QUEBEC CITY — Farmers are feeling increasingly under attack by the general public, according to new data, putting them in situations that add stress to their lives.
The University of Guelph qualitative study found a general theme of producers saying they face more public scrutiny, which in turn creates additional stress.
“There was a surprising number of people saying the public doesn’t understand farming, doesn’t know farming or doesn’t trust farming,” said Andria Jones Bitton, who worked on the study and is a researcher of farmer and vet mental health with the university.
“They mentioned the various attacks they are getting, which affects their dignity and honour,” she said.
Jones Bitton shared the findings from the study at the Canadian Agricultural Safety Association’s annual conference in Quebec City.
Researchers conducted in-depth interviews with 75 farmers and agriculture professionals that mostly live in Ontario.
They extrapolated common themes from the interviews, finding public scrutiny was one topic that participants often discussed.
As well, they found that many producers were reporting they felt under attack more often when filling out their responses for the national survey on mental health.
“With added pressures from activist attacks on farmers, it can mean huge threats to animal health and welfare, biosecurity and to families living on those farms,” Jones Bitton said.
There have been more instances recently of protesters trespassing on to farms.
In Alberta, for example, protesters trespassed into a turkey barn, demanding the farmer give them some of the animals so they could take them to a sanctuary.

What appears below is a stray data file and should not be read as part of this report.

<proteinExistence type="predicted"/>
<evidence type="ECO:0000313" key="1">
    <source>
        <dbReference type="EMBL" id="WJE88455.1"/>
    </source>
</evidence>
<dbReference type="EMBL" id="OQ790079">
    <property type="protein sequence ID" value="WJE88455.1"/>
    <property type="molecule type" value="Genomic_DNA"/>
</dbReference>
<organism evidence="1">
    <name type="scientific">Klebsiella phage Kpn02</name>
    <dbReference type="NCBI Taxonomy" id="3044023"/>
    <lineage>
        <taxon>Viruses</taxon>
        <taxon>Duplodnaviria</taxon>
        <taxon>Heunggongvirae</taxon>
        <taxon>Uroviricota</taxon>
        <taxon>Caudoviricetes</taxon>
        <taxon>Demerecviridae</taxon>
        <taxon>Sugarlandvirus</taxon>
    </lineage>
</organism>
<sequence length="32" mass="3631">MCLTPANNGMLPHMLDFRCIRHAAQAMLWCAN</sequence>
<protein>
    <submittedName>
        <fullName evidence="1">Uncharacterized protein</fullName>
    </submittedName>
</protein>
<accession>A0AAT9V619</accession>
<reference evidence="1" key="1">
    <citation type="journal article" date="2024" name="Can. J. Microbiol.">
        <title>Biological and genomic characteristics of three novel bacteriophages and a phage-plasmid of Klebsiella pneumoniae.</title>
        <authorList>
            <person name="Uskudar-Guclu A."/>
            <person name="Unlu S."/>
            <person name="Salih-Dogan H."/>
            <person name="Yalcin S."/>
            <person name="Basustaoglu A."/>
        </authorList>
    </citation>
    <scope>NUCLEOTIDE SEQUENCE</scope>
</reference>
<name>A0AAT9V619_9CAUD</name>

The farmer complied, but it caused a stir among the agriculture community. Producers said the protesters threatened animal welfare, biosecurity and the farmer’s sense of security and well-being.
In response, the provincial government introduced tougher fines and potential jail time for trespassers. The province is also considering new legislation to address the issue.
Jones Bitton said stricter laws can help stop protesters from trespassing onto farms and stealing animals, saying it’s no different than someone shop-lifting at a store. But farmers should also look to building bridges with the public, showing them that agriculture has high animal welfare standards, she added.
“We need to speak to people about the facts and get them onto farm events, so they can see first-hand that these animals are well cared for,” she said.
John McCart, president of the Quebec Farmers Association, said even if farmers are under more scrutiny, they need to educate the public.
He referenced an event where a farm didn’t cancel an event even though there was the threat of protesters showing up.
“The organizers of that event decided to be prepared,” he said, adding the protesters never did show up. “We have an obligation to show what we do to the public so they understand better. These events really help tell our story.”
Jones Bitton said researchers need to offer evidence-based programs that can help improve the mental health of farmers.